Old Fort reenactors bring past into the present
It was a lovely day to reenact a war : even a portion of one.
The sun had broken through an overcast sky Saturday, and mild temperatures beckoned visitors to the Old Fort. And they did visit, as reenactors portrayed French and Indian War participants.
“History’s important,” Dexter Roberts said as he showed his grandsons Nollie, 6, and Bennie, 3, around the fort. “If we don’t know where we were, how can we know where we’re going?”
It wasn’t the boys’ first trip to the fort.
“I bring these guys down here every time there’s something going on,” their grandfather said.
The French and Indian War was a complicated conflict that preceded the American Revolution. It pitted the French and their Native American allies against the British and their Native American allies.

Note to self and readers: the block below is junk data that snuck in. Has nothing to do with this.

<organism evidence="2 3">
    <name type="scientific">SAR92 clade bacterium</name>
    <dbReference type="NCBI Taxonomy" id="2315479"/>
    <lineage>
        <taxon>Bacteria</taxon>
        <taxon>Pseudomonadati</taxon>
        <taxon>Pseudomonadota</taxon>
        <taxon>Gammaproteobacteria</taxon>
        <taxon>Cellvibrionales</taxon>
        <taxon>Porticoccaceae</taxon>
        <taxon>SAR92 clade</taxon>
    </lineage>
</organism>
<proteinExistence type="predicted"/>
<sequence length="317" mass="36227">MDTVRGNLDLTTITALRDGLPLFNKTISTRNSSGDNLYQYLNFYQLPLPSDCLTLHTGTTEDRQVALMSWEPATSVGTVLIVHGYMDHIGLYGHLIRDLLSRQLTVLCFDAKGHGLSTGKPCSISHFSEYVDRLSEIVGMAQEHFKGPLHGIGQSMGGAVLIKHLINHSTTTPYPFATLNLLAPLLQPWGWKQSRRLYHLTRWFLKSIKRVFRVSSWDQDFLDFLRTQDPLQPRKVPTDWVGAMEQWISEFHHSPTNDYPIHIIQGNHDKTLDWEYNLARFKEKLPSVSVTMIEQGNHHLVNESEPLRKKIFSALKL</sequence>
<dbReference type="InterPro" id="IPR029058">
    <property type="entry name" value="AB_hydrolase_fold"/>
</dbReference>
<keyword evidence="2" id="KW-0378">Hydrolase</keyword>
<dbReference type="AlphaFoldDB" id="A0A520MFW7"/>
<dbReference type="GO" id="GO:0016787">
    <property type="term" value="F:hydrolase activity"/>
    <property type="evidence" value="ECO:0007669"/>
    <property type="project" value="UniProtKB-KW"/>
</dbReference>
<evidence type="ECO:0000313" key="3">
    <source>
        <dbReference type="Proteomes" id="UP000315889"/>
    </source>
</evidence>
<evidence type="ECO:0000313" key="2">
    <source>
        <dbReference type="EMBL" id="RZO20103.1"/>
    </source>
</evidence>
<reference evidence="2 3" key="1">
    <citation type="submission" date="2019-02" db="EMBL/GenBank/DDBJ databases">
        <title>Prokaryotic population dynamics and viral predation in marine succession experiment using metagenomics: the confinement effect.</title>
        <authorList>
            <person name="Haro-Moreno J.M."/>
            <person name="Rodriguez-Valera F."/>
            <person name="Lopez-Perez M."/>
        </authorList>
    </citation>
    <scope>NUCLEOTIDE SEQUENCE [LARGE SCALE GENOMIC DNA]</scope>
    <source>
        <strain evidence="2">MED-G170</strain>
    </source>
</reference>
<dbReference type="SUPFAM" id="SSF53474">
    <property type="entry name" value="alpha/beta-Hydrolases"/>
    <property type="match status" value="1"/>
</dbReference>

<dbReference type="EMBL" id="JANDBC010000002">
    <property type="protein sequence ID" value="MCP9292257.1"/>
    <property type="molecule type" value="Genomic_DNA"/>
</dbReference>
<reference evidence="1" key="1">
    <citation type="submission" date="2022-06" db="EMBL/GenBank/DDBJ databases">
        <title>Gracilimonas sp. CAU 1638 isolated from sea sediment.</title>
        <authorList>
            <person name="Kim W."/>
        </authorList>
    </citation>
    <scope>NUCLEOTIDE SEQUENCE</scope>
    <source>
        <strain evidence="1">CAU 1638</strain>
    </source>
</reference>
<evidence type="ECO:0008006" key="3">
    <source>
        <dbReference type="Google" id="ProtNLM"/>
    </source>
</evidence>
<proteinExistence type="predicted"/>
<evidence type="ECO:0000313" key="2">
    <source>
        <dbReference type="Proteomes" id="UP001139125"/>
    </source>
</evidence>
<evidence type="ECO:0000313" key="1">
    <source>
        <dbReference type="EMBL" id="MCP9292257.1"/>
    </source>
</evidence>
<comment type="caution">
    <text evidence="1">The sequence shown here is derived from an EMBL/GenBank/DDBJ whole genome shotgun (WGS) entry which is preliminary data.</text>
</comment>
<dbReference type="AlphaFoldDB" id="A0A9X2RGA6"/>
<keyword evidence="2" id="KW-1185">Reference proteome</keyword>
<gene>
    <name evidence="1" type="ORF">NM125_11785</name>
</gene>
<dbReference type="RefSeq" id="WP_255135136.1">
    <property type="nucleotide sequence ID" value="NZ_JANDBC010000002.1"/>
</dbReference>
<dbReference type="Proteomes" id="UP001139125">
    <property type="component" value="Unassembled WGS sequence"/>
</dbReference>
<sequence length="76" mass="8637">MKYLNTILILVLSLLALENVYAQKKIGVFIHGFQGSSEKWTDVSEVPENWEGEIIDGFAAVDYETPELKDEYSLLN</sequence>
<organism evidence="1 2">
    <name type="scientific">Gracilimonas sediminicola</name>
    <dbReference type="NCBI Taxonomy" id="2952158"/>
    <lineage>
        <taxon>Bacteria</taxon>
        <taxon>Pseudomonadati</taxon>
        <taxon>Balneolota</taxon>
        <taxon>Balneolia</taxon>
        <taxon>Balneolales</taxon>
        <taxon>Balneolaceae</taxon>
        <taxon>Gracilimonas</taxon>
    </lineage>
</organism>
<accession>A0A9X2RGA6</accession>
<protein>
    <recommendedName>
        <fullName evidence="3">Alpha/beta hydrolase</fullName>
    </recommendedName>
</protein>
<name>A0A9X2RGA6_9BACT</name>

“Yes, you really need a scorecard to know what’s happening,” promotional materials for the Old Fort event stated.
The war began in 1754 and ended in 1763 and was the North American front in a larger, global conflict between Great Britain and France called the Seven Years’ War. The historic superpowers fought expensive battles for land, and its costs led in part to American colonists’ moves to seek independence from the British, according to the U.S. State Department Office of the Historian.
Things weren’t so messy inside the local garrison. Reenactors sought to show visitors what life was like around the time the French and Indian War was fought.
Andi Boyer-Hahn, a baker, placed dough for biscuits in the sun to rise and planned for dinner, which would include a quiche with wild onions and asparagus. Nearby, other reenactors studied a cannon and were shown safe ways to load and fire the gun.
Dave Schmid, portraying a commercial fisherman, sat near the entrance to the fort. A reenactor for more than 40 years, he said the past is prologue.
“I get to do something that’s so important for us as humans : bring the honor of the past to the present,” Schmid said.